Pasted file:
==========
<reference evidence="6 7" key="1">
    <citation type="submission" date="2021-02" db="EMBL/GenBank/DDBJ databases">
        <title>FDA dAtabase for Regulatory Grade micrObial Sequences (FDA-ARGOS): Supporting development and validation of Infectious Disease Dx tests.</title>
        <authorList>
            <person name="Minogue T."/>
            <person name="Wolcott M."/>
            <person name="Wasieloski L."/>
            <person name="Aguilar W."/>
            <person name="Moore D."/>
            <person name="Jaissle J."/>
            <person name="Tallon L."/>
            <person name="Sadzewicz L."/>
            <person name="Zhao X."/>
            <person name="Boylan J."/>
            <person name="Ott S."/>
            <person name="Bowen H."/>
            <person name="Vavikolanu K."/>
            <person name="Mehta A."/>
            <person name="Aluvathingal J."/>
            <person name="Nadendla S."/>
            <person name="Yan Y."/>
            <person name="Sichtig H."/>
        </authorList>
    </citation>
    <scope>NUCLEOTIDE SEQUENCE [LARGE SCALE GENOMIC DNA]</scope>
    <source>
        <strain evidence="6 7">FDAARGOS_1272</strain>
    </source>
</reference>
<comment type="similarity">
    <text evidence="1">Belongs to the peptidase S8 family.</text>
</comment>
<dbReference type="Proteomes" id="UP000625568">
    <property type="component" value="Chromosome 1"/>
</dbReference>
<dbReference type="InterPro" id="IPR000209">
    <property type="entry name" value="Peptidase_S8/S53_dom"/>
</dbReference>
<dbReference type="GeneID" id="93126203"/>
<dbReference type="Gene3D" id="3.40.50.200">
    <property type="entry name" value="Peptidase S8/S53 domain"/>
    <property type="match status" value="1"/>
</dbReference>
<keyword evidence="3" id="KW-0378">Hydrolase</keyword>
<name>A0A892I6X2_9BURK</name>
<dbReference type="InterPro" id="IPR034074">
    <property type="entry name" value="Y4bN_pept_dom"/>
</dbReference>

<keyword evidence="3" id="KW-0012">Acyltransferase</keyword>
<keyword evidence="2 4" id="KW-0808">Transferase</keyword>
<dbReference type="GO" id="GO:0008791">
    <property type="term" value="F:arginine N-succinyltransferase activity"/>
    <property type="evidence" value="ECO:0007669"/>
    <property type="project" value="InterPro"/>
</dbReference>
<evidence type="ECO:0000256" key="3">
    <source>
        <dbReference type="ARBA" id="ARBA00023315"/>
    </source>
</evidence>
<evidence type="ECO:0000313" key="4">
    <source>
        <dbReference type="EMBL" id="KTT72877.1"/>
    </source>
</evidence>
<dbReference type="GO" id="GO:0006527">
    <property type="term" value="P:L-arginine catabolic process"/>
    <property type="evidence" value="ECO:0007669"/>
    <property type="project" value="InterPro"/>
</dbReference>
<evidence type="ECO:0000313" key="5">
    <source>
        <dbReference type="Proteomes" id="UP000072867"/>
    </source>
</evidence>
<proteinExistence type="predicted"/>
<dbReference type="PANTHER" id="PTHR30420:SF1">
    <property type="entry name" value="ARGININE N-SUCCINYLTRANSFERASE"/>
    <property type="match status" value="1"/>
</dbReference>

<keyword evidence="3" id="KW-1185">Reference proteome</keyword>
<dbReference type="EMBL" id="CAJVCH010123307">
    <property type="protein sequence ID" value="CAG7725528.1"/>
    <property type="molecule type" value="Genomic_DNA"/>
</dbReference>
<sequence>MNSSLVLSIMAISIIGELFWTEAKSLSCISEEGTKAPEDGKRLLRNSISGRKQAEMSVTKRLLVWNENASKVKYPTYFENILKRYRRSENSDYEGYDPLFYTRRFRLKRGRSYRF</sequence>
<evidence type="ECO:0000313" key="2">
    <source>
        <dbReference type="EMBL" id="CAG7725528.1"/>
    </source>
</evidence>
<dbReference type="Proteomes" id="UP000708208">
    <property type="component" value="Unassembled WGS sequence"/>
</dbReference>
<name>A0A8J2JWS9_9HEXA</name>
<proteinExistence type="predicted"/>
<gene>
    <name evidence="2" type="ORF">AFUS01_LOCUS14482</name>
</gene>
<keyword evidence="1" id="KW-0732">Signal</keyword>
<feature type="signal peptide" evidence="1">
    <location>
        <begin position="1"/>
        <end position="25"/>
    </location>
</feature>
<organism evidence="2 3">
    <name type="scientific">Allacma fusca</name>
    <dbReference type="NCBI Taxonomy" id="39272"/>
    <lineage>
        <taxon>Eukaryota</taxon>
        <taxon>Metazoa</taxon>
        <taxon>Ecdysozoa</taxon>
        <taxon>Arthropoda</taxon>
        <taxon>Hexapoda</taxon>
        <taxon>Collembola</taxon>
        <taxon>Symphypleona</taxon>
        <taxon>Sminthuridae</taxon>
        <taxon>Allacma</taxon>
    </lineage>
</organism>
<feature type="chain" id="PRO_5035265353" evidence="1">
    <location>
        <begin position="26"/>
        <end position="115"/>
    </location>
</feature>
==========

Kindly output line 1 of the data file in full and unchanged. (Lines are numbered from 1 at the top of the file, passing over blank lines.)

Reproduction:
<reference evidence="6 7" key="1">